Understandably, she wasn’t big on my idea to spend our time together working—and she often resisted change—but I thought it would benefit her, too. I’d create a charming space for us to enjoy when I wasn’t “writing.” We’d eat out there. I’d organize her gardening supplies, purge old stuff, and help her tend to this big property in ways I could see were overwhelming.
“I can do it myself, Mom,” I said. “You should rest.” She walked toward the house, but minutes later I heard the putt-putt tractor engine of her little orange Husqvarna.
She never rests, and I wish she would. We’re both workers—we have strength and energy in stores. She credits her industrious nature to a manifestation of nervous energy on her father’s side. We don’t call it anxiety—that word is reserved for my father. I like to feel useful, and labor is our no-conflict zone, a means of agreeable communication. I come home. We work. She serves tea.
I heaved my body against the barn door. It budged an inch. I tried again. A half-inch. Seeking the momentum that comes from immediate results, I quit and went around to the front door, where I hauled everything out onto the yard: three waist-high bins overflowing with flowerpots and rakes and ropes and conical wire tomato cages; shovels old and new; a three-speed bike; and every last garden tool, including fiberglass stakes I mistakenly grabbed with bare hands.
I swept the dirt floor. Much of the floor was loose with decades’ worth of debris: Post-it notes, gravel, leaves, nails, and chips of neon orange clay from the “pigeons” used in my father’s skeet-shooting trap, which we’d since given away. The squat monstrosity had a spring-lever arm to launch clay disks, replicating a bird’s flight. Shooting a moving target, my father taught me, required anticipation, and his muscular pursuit of the clay birds soaring toward the creek possessed a precision and grace that awed me. He’d sit at the trap with the barn door open, shoulder the gun, and glide his barrel in an arc across the sky. Then gunfire—a satisfying crack—and a burst of orange confetti. Now some of those chips were in the mix at my feet. A poster of Italian guns was stapled to the wall. I thought about keeping it there in memoriam. I reached up and tore it down.
I was upset, too, about the handling of his burial. He was buried at sea by the U.S. Navy, an option for veterans. But we never got the photographs of the ceremony that we’d requested. The urn with his ashes was disposed of off the coast of San Diego—a life trajectory dropped at the horizon.
He loved sailing, and out of dental school he’d served as the dentist on a ship, so we’d all agreed that he’d be happiest committed to the sea rather than to the ground or the family mantel. We used the present tense, as though he were alive. At the funeral home, you could check a box on the form to receive photographs of the formal ceremony. I insisted that we buy the package with the photos. He’d vanished from my life. I had to see. My mother had agreed, though she paused, and mentioned it cost more. My father had gone back to dentistry and had had a modest practice, but we still didn’t have a lot of money, and she was about to live off only his Social Security. I don’t know which box got checked, but we never got any photographs. The Navy forwarded a touching letter with coordinates of the ship at the time of burial, details that my father would’ve appreciated. They also sent a U.S. flag folded wizardly into a military triangle that none of us have dared open, for fear of refolding. She had no recollection of the conversation when I exclaimed that the photos were missing. I kept telling myself to let it go.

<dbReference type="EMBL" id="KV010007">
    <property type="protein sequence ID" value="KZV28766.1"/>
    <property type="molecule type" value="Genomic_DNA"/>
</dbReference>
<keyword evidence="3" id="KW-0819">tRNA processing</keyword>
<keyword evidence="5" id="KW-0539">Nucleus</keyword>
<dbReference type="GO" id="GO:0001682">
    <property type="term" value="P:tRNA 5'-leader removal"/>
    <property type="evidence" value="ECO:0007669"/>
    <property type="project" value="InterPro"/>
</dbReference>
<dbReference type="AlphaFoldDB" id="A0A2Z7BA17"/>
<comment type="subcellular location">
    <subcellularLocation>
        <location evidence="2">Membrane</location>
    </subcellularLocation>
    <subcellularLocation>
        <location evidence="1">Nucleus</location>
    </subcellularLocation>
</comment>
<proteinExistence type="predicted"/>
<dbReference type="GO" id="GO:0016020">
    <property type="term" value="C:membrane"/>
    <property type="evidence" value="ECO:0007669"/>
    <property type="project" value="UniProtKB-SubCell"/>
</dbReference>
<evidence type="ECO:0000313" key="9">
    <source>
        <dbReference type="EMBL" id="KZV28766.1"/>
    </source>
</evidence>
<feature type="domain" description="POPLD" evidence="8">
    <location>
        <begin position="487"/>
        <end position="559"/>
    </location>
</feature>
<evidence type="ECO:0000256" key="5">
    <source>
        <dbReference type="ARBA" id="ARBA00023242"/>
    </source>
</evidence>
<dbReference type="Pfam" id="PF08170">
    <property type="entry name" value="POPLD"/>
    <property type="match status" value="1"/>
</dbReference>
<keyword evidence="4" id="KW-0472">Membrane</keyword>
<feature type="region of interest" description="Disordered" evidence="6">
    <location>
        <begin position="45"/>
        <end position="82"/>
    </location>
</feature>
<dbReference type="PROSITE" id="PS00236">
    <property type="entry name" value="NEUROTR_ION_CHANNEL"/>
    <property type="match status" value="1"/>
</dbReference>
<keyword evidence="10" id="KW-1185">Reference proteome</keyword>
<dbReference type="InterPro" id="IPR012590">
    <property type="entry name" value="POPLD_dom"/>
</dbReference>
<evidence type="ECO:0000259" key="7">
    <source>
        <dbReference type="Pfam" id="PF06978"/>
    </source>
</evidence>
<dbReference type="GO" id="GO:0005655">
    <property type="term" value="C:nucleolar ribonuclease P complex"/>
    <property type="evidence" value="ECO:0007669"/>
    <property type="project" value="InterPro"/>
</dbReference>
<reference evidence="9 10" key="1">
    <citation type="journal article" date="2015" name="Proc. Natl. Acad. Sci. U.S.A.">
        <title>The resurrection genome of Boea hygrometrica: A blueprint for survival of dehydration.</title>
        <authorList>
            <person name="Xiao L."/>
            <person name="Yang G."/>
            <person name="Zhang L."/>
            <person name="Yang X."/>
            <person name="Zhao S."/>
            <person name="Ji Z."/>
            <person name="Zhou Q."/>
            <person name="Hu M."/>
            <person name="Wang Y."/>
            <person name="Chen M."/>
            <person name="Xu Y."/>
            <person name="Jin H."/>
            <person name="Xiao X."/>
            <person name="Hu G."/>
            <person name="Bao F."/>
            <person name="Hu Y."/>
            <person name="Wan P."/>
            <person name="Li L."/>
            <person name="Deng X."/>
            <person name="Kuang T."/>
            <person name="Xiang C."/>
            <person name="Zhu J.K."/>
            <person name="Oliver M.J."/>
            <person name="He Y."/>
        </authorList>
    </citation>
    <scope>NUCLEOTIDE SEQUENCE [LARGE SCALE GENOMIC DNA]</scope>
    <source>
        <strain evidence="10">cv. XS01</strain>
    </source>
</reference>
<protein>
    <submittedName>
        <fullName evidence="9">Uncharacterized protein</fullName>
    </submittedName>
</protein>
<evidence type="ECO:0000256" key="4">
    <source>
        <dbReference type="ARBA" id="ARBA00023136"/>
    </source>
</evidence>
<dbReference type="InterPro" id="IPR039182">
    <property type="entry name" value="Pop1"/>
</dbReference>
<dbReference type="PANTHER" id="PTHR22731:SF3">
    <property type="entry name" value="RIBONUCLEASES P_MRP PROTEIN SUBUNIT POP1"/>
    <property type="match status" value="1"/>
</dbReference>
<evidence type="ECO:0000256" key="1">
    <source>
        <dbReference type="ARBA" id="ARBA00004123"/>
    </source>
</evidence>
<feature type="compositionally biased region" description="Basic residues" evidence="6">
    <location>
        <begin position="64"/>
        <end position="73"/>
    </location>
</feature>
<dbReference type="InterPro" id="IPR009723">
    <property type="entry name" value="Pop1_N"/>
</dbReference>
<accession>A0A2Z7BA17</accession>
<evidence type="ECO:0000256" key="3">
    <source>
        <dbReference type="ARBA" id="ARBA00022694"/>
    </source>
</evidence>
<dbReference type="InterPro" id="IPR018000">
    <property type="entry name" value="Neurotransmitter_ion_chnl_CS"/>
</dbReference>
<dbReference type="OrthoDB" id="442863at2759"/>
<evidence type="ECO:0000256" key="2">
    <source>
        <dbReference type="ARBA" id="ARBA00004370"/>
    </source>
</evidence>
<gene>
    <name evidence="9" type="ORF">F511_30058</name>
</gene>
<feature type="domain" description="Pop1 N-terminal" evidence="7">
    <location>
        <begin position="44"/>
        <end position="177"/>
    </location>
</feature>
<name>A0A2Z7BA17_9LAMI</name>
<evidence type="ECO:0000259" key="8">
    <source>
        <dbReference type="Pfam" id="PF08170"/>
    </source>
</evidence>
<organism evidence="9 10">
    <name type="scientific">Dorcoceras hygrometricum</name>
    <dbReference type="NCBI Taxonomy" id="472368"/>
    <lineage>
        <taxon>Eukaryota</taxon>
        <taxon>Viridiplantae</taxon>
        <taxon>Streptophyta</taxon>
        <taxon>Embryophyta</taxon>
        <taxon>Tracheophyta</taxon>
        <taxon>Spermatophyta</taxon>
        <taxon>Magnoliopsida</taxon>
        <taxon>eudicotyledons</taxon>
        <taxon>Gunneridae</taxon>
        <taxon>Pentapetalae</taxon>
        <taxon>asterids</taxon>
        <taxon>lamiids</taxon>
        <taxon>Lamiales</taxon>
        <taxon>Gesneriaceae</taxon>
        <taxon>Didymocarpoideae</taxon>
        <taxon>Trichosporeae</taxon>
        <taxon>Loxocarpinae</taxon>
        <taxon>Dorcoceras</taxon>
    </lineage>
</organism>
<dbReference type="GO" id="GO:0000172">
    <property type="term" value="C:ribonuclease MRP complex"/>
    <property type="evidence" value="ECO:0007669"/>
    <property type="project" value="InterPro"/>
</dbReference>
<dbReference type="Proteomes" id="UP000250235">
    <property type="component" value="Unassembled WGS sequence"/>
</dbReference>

My mother drove by on the tractor and made a hairpin turn to survey my progress.
“It can all go to Goodwill,” she said. Her eyes lit up when she spotted the junk dirt I’d scooped into buckets. “I’ll dump it down the woodchuck holes!” She loaded them onto the trailer, gassed the Husqvarna, and rolled down the lumpy lawn to the chicken coop.
I batted the bare walls with a broom, and clouds of dust filled the room. I went next door to the other shed and rooted through the drawer near the saw for a surgical mask. After slipping one over my nose and mouth, I was struck by the sight of my father in the medicine cabinet mirror—his pale blue eyes gazed back from my face. He was behind me, too, his likeness reflected in orderly rows of Folgers cans repurposed for nails, and in the outlines around tools he’d chalked on the wall.